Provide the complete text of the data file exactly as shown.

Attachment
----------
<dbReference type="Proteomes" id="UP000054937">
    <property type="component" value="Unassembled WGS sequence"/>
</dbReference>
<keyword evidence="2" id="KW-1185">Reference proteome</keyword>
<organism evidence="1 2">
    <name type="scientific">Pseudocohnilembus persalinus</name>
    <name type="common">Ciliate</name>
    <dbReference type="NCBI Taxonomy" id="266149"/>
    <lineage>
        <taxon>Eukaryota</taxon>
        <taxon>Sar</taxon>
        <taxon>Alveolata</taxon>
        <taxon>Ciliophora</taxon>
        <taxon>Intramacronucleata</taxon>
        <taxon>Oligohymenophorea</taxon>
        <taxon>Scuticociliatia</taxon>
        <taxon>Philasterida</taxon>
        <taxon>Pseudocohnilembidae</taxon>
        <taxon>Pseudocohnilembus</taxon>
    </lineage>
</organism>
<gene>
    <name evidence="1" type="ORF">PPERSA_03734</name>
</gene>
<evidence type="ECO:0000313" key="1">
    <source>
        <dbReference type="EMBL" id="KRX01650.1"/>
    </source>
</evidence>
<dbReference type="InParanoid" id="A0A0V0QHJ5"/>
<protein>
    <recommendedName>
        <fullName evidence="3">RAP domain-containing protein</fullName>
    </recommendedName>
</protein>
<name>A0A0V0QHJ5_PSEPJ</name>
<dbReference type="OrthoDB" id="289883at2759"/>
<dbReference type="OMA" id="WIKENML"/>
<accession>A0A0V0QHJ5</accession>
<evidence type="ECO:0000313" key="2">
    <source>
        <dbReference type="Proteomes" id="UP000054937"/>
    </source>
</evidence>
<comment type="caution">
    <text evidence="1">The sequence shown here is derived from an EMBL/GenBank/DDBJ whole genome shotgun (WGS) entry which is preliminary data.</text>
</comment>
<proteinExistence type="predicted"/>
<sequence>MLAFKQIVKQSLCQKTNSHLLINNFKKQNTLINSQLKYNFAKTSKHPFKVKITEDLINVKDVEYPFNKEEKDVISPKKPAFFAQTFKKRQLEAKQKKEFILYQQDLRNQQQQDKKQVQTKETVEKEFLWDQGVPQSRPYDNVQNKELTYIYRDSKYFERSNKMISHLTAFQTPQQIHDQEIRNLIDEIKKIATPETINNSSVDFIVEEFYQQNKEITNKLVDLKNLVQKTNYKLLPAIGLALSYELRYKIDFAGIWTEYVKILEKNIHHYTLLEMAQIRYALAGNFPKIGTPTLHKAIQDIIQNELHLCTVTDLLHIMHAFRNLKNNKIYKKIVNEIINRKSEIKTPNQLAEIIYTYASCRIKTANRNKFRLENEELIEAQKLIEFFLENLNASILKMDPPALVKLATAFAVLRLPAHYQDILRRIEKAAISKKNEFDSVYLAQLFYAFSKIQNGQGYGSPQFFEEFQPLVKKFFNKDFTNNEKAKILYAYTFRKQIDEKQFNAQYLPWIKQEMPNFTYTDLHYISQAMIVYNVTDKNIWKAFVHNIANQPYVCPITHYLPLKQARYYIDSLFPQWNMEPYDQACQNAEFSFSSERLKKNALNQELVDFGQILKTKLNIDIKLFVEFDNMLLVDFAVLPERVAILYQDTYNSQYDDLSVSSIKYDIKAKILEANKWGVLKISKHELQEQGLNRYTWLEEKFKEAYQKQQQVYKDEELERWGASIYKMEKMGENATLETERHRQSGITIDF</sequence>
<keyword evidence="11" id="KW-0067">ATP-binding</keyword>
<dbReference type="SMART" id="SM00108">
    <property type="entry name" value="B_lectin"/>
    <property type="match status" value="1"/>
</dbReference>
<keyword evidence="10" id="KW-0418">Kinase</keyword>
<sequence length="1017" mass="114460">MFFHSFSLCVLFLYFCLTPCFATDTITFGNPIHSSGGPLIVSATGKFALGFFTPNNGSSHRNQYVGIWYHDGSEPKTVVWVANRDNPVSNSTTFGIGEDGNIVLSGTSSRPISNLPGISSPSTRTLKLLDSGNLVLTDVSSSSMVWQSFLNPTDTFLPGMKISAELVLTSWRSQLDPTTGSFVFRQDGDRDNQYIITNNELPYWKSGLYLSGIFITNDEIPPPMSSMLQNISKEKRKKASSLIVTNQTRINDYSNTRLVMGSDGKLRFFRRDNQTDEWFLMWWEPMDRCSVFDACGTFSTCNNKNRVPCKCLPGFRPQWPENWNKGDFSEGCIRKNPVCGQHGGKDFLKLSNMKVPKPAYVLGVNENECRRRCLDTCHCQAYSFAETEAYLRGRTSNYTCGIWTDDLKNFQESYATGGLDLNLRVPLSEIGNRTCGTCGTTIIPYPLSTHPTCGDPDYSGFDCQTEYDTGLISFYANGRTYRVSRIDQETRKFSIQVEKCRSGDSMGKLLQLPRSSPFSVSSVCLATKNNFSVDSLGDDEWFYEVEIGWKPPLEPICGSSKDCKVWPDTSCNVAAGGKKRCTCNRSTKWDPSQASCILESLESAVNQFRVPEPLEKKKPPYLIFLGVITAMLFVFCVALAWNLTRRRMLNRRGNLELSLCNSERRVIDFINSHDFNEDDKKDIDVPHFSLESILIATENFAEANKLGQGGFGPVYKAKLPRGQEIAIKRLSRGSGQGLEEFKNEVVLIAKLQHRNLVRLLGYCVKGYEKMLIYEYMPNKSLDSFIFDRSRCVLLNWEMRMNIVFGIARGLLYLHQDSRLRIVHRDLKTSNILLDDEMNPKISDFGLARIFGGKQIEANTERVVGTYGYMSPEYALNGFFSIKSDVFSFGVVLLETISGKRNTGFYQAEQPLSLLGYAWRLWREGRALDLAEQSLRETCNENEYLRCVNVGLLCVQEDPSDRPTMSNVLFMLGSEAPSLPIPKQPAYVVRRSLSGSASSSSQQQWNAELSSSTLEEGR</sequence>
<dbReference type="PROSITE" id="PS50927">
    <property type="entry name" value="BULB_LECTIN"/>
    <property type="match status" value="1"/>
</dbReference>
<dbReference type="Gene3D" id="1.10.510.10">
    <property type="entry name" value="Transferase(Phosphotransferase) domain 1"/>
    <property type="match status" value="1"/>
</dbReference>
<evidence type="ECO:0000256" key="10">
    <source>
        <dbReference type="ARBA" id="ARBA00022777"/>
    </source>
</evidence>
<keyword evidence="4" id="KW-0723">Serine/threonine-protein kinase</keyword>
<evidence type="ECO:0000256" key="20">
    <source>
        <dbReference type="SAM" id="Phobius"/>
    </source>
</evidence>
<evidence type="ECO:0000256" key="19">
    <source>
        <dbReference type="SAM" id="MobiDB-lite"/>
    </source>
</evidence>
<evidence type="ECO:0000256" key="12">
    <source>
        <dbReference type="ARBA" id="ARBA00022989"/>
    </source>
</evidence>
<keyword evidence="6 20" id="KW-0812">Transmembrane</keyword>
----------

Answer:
<dbReference type="Proteomes" id="UP000054937">
    <property type="component" value="Unassembled WGS sequence"/>
</dbReference>
<keyword evidence="2" id="KW-1185">Reference proteome</keyword>
<organism evidence="1 2">
    <name type="scientific">Pseudocohnilembus persalinus</name>
    <name type="common">Ciliate</name>
    <dbReference type="NCBI Taxonomy" id="266149"/>
    <lineage>
        <taxon>Eukaryota</taxon>
        <taxon>Sar</taxon>
        <taxon>Alveolata</taxon>
        <taxon>Ciliophora</taxon>
        <taxon>Intramacronucleata</taxon>
        <taxon>Oligohymenophorea</taxon>
        <taxon>Scuticociliatia</taxon>
        <taxon>Philasterida</taxon>
        <taxon>Pseudocohnilembidae</taxon>
        <taxon>Pseudocohnilembus</taxon>
    </lineage>
</organism>
<gene>
    <name evidence="1" type="ORF">PPERSA_03734</name>
</gene>
<evidence type="ECO:0000313" key="1">
    <source>
        <dbReference type="EMBL" id="KRX01650.1"/>
    </source>
</evidence>
<dbReference type="InParanoid" id="A0A0V0QHJ5"/>
<protein>
    <recommendedName>
        <fullName evidence="3">RAP domain-containing protein</fullName>
    </recommendedName>
</protein>
<name>A0A0V0QHJ5_PSEPJ</name>
<dbReference type="OrthoDB" id="289883at2759"/>
<dbReference type="OMA" id="WIKENML"/>
<accession>A0A0V0QHJ5</accession>
<evidence type="ECO:0000313" key="2">
    <source>
        <dbReference type="Proteomes" id="UP000054937"/>
    </source>
</evidence>
<comment type="caution">
    <text evidence="1">The sequence shown here is derived from an EMBL/GenBank/DDBJ whole genome shotgun (WGS) entry which is preliminary data.</text>
</comment>
<proteinExistence type="predicted"/>
<sequence>MLAFKQIVKQSLCQKTNSHLLINNFKKQNTLINSQLKYNFAKTSKHPFKVKITEDLINVKDVEYPFNKEEKDVISPKKPAFFAQTFKKRQLEAKQKKEFILYQQDLRNQQQQDKKQVQTKETVEKEFLWDQGVPQSRPYDNVQNKELTYIYRDSKYFERSNKMISHLTAFQTPQQIHDQEIRNLIDEIKKIATPETINNSSVDFIVEEFYQQNKEITNKLVDLKNLVQKTNYKLLPAIGLALSYELRYKIDFAGIWTEYVKILEKNIHHYTLLEMAQIRYALAGNFPKIGTPTLHKAIQDIIQNELHLCTVTDLLHIMHAFRNLKNNKIYKKIVNEIINRKSEIKTPNQLAEIIYTYASCRIKTANRNKFRLENEELIEAQKLIEFFLENLNASILKMDPPALVKLATAFAVLRLPAHYQDILRRIEKAAISKKNEFDSVYLAQLFYAFSKIQNGQGYGSPQFFEEFQPLVKKFFNKDFTNNEKAKILYAYTFRKQIDEKQFNAQYLPWIKQEMPNFTYTDLHYISQAMIVYNVTDKNIWKAFVHNIANQPYVCPITHYLPLKQARYYIDSLFPQWNMEPYDQACQNAEFSFSSERLKKNALNQELVDFGQILKTKLNIDIKLFVEFDNMLLVDFAVLPERVAILYQDTYNSQYDDLSVSSIKYDIKAKILEANKWGVLKISKHELQEQGLNRYTWLEEKFKEAYQKQQQVYKDEELERWGASIYKMEKMGENATLETERHRQSGITIDF</sequence>
<keyword evidence="11" id="KW-0067">ATP-binding</keyword>
<dbReference type="SMART" id="SM00108">
    <property type="entry name" value="B_lectin"/>
    <property type="match status" value="1"/>
</dbReference>
<keyword evidence="10" id="KW-0418">Kinase</keyword>
<sequence length="1017" mass="114460">MFFHSFSLCVLFLYFCLTPCFATDTITFGNPIHSSGGPLIVSATGKFALGFFTPNNGSSHRNQYVGIWYHDGSEPKTVVWVANRDNPVSNSTTFGIGEDGNIVLSGTSSRPISNLPGISSPSTRTLKLLDSGNLVLTDVSSSSMVWQSFLNPTDTFLPGMKISAELVLTSWRSQLDPTTGSFVFRQDGDRDNQYIITNNELPYWKSGLYLSGIFITNDEIPPPMSSMLQNISKEKRKKASSLIVTNQTRINDYSNTRLVMGSDGKLRFFRRDNQTDEWFLMWWEPMDRCSVFDACGTFSTCNNKNRVPCKCLPGFRPQWPENWNKGDFSEGCIRKNPVCGQHGGKDFLKLSNMKVPKPAYVLGVNENECRRRCLDTCHCQAYSFAETEAYLRGRTSNYTCGIWTDDLKNFQESYATGGLDLNLRVPLSEIGNRTCGTCGTTIIPYPLSTHPTCGDPDYSGFDCQTEYDTGLISFYANGRTYRVSRIDQETRKFSIQVEKCRSGDSMGKLLQLPRSSPFSVSSVCLATKNNFSVDSLGDDEWFYEVEIGWKPPLEPICGSSKDCKVWPDTSCNVAAGGKKRCTCNRSTKWDPSQASCILESLESAVNQFRVPEPLEKKKPPYLIFLGVITAMLFVFCVALAWNLTRRRMLNRRGNLELSLCNSERRVIDFINSHDFNEDDKKDIDVPHFSLESILIATENFAEANKLGQGGFGPVYKAKLPRGQEIAIKRLSRGSGQGLEEFKNEVVLIAKLQHRNLVRLLGYCVKGYEKMLIYEYMPNKSLDSFIFDRSRCVLLNWEMRMNIVFGIARGLLYLHQDSRLRIVHRDLKTSNILLDDEMNPKISDFGLARIFGGKQIEANTERVVGTYGYMSPEYALNGFFSIKSDVFSFGVVLLETISGKRNTGFYQAEQPLSLLGYAWRLWREGRALDLAEQSLRETCNENEYLRCVNVGLLCVQEDPSDRPTMSNVLFMLGSEAPSLPIPKQPAYVVRRSLSGSASSSSQQQWNAELSSSTLEEGR</sequence>
<dbReference type="PROSITE" id="PS50927">
    <property type="entry name" value="BULB_LECTIN"/>
    <property type="match status" value="1"/>
</dbReference>
<dbReference type="Gene3D" id="1.10.510.10">
    <property type="entry name" value="Transferase(Phosphotransferase) domain 1"/>
    <property type="match status" value="1"/>
</dbReference>
<evidence type="ECO:0000256" key="10">
    <source>
        <dbReference type="ARBA" id="ARBA00022777"/>
    </source>
</evidence>
<keyword evidence="4" id="KW-0723">Serine/threonine-protein kinase</keyword>
<evidence type="ECO:0000256" key="20">
    <source>
        <dbReference type="SAM" id="Phobius"/>
    </source>
</evidence>
<evidence type="ECO:0000256" key="19">
    <source>
        <dbReference type="SAM" id="MobiDB-lite"/>
    </source>
</evidence>
<evidence type="ECO:0000256" key="12">
    <source>
        <dbReference type="ARBA" id="ARBA00022989"/>
    </source>
</evidence>
<keyword evidence="6 20" id="KW-0812">Transmembrane</keyword>